Column by Jonathan Nagy
The great Civil War Admiral David Farragut was once credited with saying, “No man can tell how he will act in a responsible position until he finds himself in it.” Throughout history, this has rung true. Individuals have braved many harrowing scenarios and situations in life, several of whom were fully prepared for the conditions in which they found themselves. Some have acted as expected while others have not. People today continue to find themselves in places where they are unsure how they will act. One of those such places is… the kitchen.
If I was to rewrite the lyrics for “My Favorite Things” from The Sound of Music, most of the things I would include would be food. I enjoy all different kinds of foods and going out to eat at different restaurants is one of my favorite activities. My philosophy when I go to restaurants is ordering something that I do not or cannot make for myself at home. I do enjoy cooking and I do not get to spend as much time in my kitchen as I would like, but the level of creativity one can have with food is limitless! The great chef Julia Child once said, “To be a good cook, you have to have a love of the good, a love of hard work, and a love of creating. The more you know, the more you can create. There’s no end to imagination in the kitchen.” Still, for many, cooking seems to be a daunting and stressful task.
Restaurant food costs more than homemade food because we pay for the convenience of having someone else cook for us. Ready-made comes at a price, unless dinner is at grandma’s house. One of my favorite childhood memories was walking into my grandmother’s kitchen and seeing the spread she put out on the table, even for a simple weekday lunch. If she had opened her own restaurant, which I have fictitiously named “Dot’s Diner”, I guarantee she would have had rave reviews of her food.
Many enjoy walking into a ready-made situation, whether it is for food, work, or any activity. It would be great if my classroom could put itself together at the beginning of every school year, but that will not happen without me doing it. I would like nothing more than to come home and have my grass already cut, but I am the one that has to fire up the lawnmower. Food will be left unprepared in the refrigerator unless I do something with it. I have found that sometimes it takes a great motivating factor to get things such as these accomplished.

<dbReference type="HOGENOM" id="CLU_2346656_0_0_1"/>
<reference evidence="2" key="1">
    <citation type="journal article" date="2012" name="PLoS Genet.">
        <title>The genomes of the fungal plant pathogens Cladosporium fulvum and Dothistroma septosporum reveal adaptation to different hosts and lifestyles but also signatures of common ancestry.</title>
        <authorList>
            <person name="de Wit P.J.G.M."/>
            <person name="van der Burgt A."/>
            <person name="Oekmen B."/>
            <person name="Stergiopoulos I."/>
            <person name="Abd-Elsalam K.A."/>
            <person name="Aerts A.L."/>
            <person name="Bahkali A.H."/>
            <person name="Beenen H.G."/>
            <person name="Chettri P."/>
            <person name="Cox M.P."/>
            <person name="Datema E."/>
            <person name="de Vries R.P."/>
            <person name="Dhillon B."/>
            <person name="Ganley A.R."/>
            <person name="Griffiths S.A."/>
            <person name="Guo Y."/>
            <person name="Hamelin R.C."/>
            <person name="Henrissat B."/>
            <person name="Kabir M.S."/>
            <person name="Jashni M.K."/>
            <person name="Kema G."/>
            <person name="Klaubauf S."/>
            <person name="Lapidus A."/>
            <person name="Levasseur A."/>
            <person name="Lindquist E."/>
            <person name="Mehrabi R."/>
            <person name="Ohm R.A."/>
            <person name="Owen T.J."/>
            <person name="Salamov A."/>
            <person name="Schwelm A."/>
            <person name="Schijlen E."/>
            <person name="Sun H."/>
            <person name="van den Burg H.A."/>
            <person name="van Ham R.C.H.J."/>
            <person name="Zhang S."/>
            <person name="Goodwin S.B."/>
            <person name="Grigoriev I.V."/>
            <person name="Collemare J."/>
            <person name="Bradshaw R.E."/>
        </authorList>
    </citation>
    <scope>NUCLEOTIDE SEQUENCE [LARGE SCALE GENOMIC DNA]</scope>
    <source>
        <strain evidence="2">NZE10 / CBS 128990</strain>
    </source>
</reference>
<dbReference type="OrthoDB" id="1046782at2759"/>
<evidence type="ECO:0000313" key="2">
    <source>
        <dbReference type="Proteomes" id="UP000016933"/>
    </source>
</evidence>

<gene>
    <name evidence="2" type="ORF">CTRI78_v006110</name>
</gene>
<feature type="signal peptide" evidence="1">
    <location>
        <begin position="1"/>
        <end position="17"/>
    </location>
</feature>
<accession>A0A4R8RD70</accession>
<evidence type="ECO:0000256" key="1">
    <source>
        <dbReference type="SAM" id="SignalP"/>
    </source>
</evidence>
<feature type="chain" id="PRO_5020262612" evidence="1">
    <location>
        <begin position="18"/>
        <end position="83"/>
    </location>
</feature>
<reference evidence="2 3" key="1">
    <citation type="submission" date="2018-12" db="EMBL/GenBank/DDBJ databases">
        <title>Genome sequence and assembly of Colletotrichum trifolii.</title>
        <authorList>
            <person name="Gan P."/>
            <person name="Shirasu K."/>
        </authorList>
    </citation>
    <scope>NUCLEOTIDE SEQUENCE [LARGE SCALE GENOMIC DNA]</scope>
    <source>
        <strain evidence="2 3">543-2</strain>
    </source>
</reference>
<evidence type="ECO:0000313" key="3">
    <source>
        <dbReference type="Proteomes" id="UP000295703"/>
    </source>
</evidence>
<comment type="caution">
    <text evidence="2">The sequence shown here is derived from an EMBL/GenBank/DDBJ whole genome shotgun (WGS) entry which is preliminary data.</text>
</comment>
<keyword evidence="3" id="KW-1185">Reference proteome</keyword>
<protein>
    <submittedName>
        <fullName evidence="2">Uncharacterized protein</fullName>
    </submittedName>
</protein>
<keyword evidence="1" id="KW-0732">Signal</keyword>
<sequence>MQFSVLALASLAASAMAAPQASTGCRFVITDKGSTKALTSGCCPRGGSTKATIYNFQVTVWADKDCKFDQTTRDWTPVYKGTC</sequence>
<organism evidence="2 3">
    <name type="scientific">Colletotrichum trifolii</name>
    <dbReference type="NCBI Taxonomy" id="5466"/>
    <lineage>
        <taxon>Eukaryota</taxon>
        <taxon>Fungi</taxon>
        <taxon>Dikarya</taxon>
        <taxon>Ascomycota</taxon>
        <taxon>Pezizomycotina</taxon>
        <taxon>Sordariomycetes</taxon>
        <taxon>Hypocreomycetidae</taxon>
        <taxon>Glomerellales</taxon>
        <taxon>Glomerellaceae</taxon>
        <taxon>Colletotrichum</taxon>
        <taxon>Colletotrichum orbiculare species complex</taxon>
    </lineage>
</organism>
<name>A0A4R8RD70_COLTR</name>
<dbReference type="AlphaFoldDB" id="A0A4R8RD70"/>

The Gospel for the 20th Sunday in Ordinary Time was my inspiration for my thoughts about preparing food. In that Gospel from Luke, Jesus said, “I have come to set the earth on fire, and how I wish it were already blazing!” I reflected a very long time on that phrase, and no matter how many times I hear that sentence, it still strikes me as extremely significant. Jesus was sent into the world to redeem it and bring the human race closer to God, and He wished it was already there. I’m not comparing Jesus to someone who wants dinner on the table when they walk in the door, but He definitely expected something more out of humans.
Jesus often spoke of the debauchery of man in his teachings. I cringe at what He is thinking when He sees the world today. He expects more out of us, and we should expect more out of each other AND ourselves. More often than not, most things do not get accomplished without our own willpower to do so, but that doesn’t mean there isn’t help from others along the way. For example, if we look back at cooking, we need to have all of the ingredients if we are to make a meal. I often joke that it is very important this time of the year to lock your car doors because friends and family will fill the vehicle with zucchini! However, that zucchini can be one of the ingredients necessary for completing a dish. Another quote by Julia Child reads “You don’t have to cook fancy or complicated masterpieces – just good food from fresh ingredients.” Zucchini seems to grow in abundance at the time of the harvest. The good works of man are also plentiful, but often are not easily harvested.